Herbie Hancock's Headhunters (Columbia, 1973) remains one of the seminal works of the jazz fusion era. The group's heavy emphasis on rhythm not only separated it from its guitar-oriented peers of the era, the Mahavishnu Orchestra and the middle-period Return to Forever, but also from Weather Report: grooves became increasingly more prominent as that band evolved, but never to the depth of Hancock and company's all-encompassing funk.
That solid foundation is more than enough distinction for the first Headhunters work in eleven years. This reconfigured personnel includes drummer Mike Clark, who replaced Harvey Mason from the original lineup beginning with Thrust (Columbia, 1974), while percussionist Bill Summers functions now as then, a central figure of the ensemble.
Saxophonist Donald Harrison also joins in to add an element of traditional jazz on "Kongo Square" among others, thereby reaffirming the continuity of the Headhunters roots. Yet those sounds and other attendant atmospherics, added throughout a cut such as "Rockin' At The Mole House," mainly via Stephen Gordon's piano, clavinet and Fender Rhodes, are interwoven with Reggie Washington's pliant bass lines. It is a tribute to JC Santalis' mixing and masteringnot to mention the co-production by dual bandleaders Clark and Summersthat all the various elements receive their proper audio prominence (especially as the sonics reflect the deceptively colorful artwork of Ashlin Parker inside and out of the CD-sleeve).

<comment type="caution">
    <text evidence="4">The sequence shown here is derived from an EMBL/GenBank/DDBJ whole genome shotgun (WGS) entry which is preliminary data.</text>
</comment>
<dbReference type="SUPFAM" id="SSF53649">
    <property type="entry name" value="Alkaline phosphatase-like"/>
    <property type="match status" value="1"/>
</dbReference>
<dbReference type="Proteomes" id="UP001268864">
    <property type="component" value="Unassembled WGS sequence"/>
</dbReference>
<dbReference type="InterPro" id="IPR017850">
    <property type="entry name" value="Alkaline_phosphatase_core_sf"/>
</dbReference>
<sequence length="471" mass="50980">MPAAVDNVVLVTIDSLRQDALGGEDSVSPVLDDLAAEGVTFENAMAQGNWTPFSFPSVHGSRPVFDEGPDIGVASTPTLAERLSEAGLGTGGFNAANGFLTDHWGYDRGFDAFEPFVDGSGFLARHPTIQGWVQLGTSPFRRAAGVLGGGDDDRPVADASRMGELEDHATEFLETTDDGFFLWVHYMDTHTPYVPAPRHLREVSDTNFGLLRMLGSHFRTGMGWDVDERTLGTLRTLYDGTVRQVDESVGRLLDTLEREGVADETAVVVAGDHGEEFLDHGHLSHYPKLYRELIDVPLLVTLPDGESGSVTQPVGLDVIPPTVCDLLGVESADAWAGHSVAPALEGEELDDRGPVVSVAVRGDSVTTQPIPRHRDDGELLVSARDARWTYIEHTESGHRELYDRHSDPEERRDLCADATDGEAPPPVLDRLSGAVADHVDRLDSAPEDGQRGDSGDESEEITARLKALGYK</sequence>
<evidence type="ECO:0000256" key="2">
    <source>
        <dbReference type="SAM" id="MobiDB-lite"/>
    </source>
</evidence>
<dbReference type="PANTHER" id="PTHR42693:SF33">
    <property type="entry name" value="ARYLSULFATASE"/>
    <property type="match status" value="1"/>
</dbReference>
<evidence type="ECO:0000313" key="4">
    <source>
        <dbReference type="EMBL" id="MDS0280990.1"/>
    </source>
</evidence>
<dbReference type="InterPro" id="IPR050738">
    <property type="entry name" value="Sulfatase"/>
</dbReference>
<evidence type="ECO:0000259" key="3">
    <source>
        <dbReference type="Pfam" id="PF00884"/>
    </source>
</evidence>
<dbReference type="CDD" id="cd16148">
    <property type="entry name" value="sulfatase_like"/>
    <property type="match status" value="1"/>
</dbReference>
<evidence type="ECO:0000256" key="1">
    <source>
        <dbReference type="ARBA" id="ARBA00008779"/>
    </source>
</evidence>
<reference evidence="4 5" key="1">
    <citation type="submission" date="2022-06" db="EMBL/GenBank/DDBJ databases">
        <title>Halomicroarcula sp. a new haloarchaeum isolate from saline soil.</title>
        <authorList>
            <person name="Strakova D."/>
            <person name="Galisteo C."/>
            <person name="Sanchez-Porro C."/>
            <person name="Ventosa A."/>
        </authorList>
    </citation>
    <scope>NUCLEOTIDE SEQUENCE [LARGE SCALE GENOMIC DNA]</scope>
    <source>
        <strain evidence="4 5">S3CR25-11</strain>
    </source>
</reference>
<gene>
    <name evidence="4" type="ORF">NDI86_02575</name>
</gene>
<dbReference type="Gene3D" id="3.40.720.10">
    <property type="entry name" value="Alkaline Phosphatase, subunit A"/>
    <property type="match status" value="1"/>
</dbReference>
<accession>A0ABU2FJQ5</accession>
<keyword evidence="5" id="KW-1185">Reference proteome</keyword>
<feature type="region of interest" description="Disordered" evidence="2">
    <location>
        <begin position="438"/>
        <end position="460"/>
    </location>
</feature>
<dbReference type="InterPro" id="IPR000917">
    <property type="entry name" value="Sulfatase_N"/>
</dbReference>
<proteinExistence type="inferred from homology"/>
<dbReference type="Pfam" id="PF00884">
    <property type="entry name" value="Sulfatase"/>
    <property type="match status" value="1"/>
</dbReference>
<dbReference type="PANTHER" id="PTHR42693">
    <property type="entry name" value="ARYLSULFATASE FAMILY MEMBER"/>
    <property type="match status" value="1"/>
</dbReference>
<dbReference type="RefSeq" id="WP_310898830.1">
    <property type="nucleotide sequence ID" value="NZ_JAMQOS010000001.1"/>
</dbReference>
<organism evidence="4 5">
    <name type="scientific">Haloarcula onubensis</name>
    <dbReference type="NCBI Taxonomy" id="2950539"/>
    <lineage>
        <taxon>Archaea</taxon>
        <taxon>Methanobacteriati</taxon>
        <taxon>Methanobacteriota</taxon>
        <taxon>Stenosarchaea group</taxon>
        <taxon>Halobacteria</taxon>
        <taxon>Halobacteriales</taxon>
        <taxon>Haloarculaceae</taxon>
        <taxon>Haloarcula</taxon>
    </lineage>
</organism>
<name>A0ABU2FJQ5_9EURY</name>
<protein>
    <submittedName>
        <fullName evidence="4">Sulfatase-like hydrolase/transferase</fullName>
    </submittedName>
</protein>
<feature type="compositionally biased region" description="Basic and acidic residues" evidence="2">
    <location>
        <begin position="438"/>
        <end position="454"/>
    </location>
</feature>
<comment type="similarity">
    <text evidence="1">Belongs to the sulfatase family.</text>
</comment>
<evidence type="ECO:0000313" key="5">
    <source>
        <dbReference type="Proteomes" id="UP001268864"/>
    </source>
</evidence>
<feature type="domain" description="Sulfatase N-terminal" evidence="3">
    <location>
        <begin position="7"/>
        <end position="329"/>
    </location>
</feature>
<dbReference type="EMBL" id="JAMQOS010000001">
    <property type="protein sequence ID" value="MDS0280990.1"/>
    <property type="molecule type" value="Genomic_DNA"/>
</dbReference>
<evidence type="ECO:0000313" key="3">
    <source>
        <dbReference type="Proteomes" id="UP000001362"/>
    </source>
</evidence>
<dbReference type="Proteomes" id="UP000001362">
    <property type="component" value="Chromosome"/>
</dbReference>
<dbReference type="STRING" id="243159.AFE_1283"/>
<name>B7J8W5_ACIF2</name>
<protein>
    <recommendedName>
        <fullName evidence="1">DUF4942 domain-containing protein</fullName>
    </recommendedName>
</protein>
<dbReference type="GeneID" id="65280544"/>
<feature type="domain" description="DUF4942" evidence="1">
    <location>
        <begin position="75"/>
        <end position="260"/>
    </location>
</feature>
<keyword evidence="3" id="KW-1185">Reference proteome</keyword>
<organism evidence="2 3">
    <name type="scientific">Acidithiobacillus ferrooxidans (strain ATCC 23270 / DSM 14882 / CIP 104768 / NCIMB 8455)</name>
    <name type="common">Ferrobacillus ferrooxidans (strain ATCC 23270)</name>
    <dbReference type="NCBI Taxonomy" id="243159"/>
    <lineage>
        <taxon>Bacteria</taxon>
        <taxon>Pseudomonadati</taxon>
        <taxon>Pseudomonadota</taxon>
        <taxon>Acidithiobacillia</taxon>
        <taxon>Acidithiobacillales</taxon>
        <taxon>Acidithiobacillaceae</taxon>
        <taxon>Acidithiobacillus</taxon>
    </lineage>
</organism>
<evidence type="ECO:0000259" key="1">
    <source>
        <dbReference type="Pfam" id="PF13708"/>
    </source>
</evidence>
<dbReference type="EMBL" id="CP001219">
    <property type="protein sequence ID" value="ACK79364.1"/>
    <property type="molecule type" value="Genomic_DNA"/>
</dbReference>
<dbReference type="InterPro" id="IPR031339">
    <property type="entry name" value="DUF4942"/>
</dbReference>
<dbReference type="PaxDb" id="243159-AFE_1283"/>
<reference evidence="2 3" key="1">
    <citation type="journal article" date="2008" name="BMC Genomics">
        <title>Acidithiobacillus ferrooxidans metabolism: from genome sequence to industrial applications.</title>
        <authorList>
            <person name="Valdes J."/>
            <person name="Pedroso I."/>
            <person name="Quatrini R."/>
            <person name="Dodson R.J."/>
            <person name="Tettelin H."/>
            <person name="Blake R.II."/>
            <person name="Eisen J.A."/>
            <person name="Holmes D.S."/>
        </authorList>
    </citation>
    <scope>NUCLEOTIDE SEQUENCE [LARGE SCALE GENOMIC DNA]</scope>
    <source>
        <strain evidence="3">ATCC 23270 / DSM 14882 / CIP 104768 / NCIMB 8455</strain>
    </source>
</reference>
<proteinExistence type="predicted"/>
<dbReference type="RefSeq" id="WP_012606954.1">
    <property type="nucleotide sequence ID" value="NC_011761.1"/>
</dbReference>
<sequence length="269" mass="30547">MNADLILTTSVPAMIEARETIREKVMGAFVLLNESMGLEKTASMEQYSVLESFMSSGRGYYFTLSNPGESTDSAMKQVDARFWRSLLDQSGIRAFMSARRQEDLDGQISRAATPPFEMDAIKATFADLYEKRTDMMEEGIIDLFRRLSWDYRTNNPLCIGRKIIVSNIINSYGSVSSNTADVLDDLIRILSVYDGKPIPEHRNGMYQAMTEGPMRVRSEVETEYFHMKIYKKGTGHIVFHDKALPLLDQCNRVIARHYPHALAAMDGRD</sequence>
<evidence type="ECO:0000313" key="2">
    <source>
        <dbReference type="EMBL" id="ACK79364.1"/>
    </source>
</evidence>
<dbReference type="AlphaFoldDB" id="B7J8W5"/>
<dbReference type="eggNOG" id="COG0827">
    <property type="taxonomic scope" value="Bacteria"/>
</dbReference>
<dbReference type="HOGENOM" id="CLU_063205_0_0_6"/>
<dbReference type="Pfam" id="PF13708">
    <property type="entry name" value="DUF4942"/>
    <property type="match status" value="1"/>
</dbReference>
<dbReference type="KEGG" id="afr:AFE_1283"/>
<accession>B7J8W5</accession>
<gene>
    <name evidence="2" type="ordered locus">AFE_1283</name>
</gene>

The fairly quick progression of the eight cuts also nurtures the combined effect of entrancing and invigorating sensations that pervades the likes of "HH 75;" at a second shy of six minutes duration, this cut is roughly the average track length here within an overall playing time of forty-four some minutes. Along the way, Headhunters circa 2022 demonstrate a laudable command of pacing: following in quick succession the mood piece of the latter number, the band bounces along through "6/8 7/6" on an elastic foundation of syncopation before unfurling more elongated lines on "Vaspurahan." There Jerry Z's organ injects an r&b feel into the music that is further nurtured by Harrison's horn. And the juxtaposition of that track with "Actual Proof" considerably heightens the contrasts within this album: originally composed by Hancock for a film, this tune is also a prominent inclusion as one of the four cuts on the followup to the groundbreaking LP that is the source of style reintroduced with such dashing panache on Speakers In The House.
The seven minutes of the closing track, "Stop Watch" (another of many plays on words here including the album title itself) is the logical and fitting conclusion for the momentum that builds prior to its commencement. The pronounced Cubano-Latin swing and sway is positively infectious in its breezy air and may well compel not only repeated playings of the disc in very quick succession but perhaps also even some inclusions on more than a few Best of the Year lists.
Kongo Square; Rockin At The Mole House; HH 75; Over The Bar; Vaspurakan; Stoop; Actual Proof; Stop Watch.
Donald Harrison: alto saxophone;
Stephen Gordon: piano, keyboards, Clavinet, Fender Rhodes;
Reggie Washington: bass;
Mike Clark drums
Bill Summers percussion, keyboards, vocals;
Scott Roberts: drum programming (1-3);
Fode Sissoko: kora (1);
Jerry Z: organ (5).
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